As for the P0171, as DOC says that code actually shows that the sensor is working and is NOT the problem. The problem is a lean condition. It could be caused by a vacuum leak, a fuel pressure issue or even a minor exhaust manifold leak that lets in a tiny amount of air before the sensor.

The first one is the most common, a vacuum leak will cause a lean condition because it is considered "unmetered air" basically air that the computer doesn't know about. Because it doesn't know the extra air is in the engine it doesn't add extra fuel, and you get a lean condition.

Low fuel pressure can cause a lean condition because the injectors are basically nothing more than a valve that is turned on/off by the computer. The computer thinks you have between 45 and 50 PSI of fuel pressure, it doesn't actually measure the pressure. The injectors are designed to flow a set amount of fuel for a set time period based on that pressure. The "normal" fuel pressure is designed to provide fuel all the way up to maximum RPM. Now say you have a clogged fuel filter or weak fuel pump. The computer doesn't see those, it says I need to let in 100 parts of fuel based on the amount of air I see. It opens the injector for the correct amount of time, BUT because of the low fuel pressure only 90 parts of fuel actually are delivered. This will show up as a lean condition, the ECM will try to correct it by increasing the amount of fuel, but the lower pressure won't allow enough fuel to flow to correct the problem. The computer then decides "Well I can't fix it, turn on the light and tell them I'm running lean" You get the P0171 code.
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Sunday, June 25th, 2017 AT 5:03 PM
Tiny
JESSE R. VALLANDINGHAM
  • MEMBER
Thank you Steve W. And CARADIODOC for your replies. You have been very helpful in aiding me. I have a very good idea of where to look next.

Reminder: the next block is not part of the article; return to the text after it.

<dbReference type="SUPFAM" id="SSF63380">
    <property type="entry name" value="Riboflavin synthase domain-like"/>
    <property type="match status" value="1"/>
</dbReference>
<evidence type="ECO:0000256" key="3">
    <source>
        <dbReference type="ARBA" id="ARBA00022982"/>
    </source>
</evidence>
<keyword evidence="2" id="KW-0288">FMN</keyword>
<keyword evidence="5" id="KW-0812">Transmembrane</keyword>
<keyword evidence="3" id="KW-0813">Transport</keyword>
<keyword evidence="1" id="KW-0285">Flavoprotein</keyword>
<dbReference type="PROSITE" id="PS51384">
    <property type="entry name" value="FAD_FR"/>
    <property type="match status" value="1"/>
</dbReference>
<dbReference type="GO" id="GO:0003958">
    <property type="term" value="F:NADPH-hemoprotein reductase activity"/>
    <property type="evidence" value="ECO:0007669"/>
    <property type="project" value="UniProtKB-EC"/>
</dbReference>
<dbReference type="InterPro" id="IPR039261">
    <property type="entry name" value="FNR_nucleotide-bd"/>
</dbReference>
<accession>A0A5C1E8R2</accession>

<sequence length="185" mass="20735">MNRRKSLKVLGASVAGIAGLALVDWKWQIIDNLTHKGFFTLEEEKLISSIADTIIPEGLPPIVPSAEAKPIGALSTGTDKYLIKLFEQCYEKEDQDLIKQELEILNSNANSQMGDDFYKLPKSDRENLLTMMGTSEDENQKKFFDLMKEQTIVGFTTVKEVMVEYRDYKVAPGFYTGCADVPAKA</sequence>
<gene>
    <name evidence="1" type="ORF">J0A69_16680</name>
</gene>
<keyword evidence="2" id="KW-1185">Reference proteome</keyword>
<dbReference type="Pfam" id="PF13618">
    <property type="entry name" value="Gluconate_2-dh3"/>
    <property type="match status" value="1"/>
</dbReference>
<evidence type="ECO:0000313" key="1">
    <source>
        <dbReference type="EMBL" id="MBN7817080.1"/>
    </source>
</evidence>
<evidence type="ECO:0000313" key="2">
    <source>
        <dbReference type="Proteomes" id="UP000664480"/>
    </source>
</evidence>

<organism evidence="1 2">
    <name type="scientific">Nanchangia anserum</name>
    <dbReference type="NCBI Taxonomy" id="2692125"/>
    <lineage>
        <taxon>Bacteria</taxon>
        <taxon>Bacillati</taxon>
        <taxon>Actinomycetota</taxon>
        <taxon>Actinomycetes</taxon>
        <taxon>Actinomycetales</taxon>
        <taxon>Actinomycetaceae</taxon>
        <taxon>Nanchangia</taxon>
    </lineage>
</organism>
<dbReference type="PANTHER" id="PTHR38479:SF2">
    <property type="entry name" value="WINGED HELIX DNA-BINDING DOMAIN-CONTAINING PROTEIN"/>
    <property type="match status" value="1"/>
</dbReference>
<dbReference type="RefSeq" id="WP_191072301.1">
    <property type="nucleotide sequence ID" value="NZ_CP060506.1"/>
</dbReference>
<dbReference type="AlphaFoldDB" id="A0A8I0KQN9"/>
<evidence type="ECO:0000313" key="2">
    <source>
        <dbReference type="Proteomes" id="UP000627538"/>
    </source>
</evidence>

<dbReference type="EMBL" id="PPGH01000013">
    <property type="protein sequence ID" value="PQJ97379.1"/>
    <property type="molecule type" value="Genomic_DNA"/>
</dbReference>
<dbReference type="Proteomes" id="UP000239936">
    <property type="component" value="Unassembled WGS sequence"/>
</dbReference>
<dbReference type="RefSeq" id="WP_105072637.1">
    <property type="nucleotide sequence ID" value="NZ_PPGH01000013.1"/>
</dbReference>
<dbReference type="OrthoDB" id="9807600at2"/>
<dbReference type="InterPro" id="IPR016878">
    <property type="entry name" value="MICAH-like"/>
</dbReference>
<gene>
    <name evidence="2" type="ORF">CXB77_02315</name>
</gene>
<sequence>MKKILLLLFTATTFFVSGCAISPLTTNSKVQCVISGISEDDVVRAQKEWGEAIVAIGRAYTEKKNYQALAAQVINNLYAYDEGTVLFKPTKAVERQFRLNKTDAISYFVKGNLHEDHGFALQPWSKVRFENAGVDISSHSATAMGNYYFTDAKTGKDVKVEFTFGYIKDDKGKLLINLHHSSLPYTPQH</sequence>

To CARADIODOC: I know everyone calls them Oxygen Sensors and most vehicles have at least 2 these days and when you go to replace these parts, one is typically more expensive than the other. In my case, the Bank 1 sensor is located in the exhaust manifold. I only called it an Air Fuel sensor because that is what Toyota calls it and its how they mark the box in comes in. The other sensor is located after the catalytic convertor and for sure its called an oxygen sensor.

Its all a bit confusing O2 sensors, Mass Airflow and fuel pressure. Because of this I know my garage can not handle this job and I will have to take it to a Toyota Service center here in Abuja and just hope for the best and pay a fortune.

Once again, Thank you both. I feel much better talking to people who understand and who know how to remove a fuel pump without cutting a hole in the floor.

TOP TIP when living in Africa. If you need your car serviced for any reason, NEVER TAKE YOUR EYES OFF OF IT. If you leave your car with a garage, they will take good parts off your car and replace them with the bad parts from another customer. As mentioned they will cut holes in your floor rather than dropping the tank. You stand over your car the whole time. Even if you do not know anything about cars.

Thanks again.
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Monday, June 26th, 2017 AT 4:21 AM
Tiny
STEVE W.
  • EXPERT